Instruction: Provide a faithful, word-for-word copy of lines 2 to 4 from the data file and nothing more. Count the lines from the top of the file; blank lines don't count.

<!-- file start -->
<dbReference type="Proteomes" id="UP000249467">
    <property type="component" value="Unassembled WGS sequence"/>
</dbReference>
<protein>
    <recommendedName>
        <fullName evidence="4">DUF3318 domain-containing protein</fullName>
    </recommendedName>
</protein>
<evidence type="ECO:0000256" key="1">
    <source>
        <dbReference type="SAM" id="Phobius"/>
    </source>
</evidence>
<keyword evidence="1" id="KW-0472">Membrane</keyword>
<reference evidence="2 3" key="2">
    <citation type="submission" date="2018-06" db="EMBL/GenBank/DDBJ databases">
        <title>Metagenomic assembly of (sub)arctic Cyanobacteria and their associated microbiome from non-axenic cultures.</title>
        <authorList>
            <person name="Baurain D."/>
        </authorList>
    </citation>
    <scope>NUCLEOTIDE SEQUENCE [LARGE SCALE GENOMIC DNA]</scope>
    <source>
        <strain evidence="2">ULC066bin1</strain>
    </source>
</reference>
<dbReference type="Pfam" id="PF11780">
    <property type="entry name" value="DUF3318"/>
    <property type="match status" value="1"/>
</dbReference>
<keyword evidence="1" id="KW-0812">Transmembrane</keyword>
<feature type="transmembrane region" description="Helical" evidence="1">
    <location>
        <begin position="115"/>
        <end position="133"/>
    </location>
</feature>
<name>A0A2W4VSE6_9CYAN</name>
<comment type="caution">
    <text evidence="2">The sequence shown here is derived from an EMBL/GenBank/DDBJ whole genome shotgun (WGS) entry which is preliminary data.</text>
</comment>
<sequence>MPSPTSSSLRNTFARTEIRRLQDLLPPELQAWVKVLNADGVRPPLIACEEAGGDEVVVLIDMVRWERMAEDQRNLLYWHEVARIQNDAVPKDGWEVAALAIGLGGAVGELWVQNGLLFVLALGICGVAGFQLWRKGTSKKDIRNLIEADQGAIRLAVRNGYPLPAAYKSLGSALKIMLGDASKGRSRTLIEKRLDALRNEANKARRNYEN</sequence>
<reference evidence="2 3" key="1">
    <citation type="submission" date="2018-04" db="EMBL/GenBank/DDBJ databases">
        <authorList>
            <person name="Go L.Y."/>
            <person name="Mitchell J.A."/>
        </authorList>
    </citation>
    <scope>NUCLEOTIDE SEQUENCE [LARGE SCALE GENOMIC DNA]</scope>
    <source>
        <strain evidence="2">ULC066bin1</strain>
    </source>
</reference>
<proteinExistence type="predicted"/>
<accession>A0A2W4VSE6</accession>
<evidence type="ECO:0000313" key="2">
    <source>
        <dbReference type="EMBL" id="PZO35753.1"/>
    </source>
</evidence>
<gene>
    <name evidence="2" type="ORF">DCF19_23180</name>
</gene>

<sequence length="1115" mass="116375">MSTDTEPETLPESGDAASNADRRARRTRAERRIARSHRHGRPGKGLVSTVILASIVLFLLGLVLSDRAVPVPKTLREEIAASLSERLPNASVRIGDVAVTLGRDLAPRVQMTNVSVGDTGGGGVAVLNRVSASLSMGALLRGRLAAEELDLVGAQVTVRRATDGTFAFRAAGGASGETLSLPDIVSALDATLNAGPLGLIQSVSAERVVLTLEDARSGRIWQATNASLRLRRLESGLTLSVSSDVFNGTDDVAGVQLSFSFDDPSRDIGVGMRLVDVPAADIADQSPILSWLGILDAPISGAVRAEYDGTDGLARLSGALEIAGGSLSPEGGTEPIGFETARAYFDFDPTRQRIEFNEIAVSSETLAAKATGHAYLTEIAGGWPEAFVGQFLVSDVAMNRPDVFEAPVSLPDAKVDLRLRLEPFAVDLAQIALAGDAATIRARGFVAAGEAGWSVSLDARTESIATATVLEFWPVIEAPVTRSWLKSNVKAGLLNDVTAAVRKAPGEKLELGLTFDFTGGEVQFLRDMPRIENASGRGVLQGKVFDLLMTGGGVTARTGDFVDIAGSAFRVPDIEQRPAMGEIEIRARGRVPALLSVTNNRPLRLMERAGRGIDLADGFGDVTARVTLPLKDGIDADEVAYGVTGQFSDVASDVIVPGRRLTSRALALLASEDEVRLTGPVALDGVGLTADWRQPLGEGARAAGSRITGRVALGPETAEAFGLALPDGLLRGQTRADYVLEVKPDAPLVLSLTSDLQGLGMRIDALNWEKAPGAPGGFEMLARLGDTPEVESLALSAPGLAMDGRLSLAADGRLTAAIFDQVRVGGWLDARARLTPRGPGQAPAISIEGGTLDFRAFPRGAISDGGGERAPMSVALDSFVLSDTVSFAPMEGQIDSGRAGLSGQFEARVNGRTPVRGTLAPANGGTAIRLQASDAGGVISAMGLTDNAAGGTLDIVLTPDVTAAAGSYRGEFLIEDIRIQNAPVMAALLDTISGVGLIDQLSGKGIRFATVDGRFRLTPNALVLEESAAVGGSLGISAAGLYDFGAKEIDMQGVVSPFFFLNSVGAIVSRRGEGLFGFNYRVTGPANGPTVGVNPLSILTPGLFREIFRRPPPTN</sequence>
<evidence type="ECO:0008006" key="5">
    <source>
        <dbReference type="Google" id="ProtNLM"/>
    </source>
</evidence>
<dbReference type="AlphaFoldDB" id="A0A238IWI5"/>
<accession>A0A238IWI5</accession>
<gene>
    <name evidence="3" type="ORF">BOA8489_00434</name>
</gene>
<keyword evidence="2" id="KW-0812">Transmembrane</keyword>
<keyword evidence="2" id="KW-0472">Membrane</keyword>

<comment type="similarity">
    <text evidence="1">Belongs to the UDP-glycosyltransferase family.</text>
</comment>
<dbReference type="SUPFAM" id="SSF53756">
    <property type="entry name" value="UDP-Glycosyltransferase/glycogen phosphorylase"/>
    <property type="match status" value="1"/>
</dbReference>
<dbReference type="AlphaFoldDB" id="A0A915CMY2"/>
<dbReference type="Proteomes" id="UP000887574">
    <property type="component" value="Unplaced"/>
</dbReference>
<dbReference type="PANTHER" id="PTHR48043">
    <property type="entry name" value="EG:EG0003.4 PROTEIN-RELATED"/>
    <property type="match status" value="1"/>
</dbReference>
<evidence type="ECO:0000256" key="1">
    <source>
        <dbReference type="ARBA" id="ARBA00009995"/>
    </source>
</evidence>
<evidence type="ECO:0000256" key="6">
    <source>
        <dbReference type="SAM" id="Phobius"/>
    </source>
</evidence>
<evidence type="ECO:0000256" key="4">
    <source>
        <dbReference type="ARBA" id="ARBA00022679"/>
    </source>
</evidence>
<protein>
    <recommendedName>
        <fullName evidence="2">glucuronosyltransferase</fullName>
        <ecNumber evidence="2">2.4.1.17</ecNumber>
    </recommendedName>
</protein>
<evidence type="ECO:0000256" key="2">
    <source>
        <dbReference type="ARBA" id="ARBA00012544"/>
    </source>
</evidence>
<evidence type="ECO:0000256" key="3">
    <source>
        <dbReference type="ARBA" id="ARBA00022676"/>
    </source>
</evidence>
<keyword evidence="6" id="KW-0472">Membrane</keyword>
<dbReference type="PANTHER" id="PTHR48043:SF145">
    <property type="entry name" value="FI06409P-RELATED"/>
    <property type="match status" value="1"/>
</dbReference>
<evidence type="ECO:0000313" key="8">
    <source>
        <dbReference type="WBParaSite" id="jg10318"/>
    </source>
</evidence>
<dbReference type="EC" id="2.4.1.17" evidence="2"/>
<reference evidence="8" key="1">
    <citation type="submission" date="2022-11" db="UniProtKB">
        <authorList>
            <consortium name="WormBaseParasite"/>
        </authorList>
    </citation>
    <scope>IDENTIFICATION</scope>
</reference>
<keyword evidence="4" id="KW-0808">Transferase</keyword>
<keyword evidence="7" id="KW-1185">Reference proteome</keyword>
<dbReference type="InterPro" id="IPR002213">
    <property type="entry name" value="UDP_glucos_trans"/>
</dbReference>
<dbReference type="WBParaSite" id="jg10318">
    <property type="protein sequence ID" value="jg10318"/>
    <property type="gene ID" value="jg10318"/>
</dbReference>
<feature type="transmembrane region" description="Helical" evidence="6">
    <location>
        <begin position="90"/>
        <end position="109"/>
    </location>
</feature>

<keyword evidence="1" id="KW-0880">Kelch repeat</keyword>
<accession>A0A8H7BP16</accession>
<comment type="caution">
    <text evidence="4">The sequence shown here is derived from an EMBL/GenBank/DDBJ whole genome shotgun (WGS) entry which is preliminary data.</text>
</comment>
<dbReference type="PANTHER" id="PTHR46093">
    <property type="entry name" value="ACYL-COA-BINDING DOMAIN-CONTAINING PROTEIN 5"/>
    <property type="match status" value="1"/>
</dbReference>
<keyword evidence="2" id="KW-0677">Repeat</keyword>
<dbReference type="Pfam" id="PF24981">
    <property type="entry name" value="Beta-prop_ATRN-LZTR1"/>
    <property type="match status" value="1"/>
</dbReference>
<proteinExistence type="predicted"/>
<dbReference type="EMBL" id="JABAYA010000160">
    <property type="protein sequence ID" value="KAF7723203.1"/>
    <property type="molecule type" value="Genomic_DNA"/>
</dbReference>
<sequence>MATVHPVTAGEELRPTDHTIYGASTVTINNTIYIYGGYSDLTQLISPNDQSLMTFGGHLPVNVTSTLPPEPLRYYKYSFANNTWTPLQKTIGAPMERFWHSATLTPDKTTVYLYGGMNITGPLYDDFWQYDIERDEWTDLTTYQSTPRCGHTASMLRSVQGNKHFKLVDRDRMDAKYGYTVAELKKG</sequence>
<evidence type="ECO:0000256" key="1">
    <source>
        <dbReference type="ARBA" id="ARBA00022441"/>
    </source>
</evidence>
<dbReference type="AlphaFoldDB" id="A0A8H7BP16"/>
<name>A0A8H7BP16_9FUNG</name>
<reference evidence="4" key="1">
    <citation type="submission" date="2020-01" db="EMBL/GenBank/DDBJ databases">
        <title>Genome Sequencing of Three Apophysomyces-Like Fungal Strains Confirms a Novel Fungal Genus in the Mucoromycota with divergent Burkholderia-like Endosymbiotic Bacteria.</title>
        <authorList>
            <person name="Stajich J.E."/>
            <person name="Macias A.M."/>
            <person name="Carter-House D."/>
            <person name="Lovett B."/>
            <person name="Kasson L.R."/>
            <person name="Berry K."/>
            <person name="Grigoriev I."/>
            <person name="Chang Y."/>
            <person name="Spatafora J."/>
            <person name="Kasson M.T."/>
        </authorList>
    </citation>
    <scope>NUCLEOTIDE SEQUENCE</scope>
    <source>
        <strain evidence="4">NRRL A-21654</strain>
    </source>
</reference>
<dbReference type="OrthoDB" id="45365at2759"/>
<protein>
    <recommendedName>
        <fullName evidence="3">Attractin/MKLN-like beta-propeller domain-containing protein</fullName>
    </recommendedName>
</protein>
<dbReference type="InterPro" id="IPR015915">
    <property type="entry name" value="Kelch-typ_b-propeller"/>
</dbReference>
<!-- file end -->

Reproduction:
    <property type="component" value="Unassembled WGS sequence"/>
</dbReference>
<protein>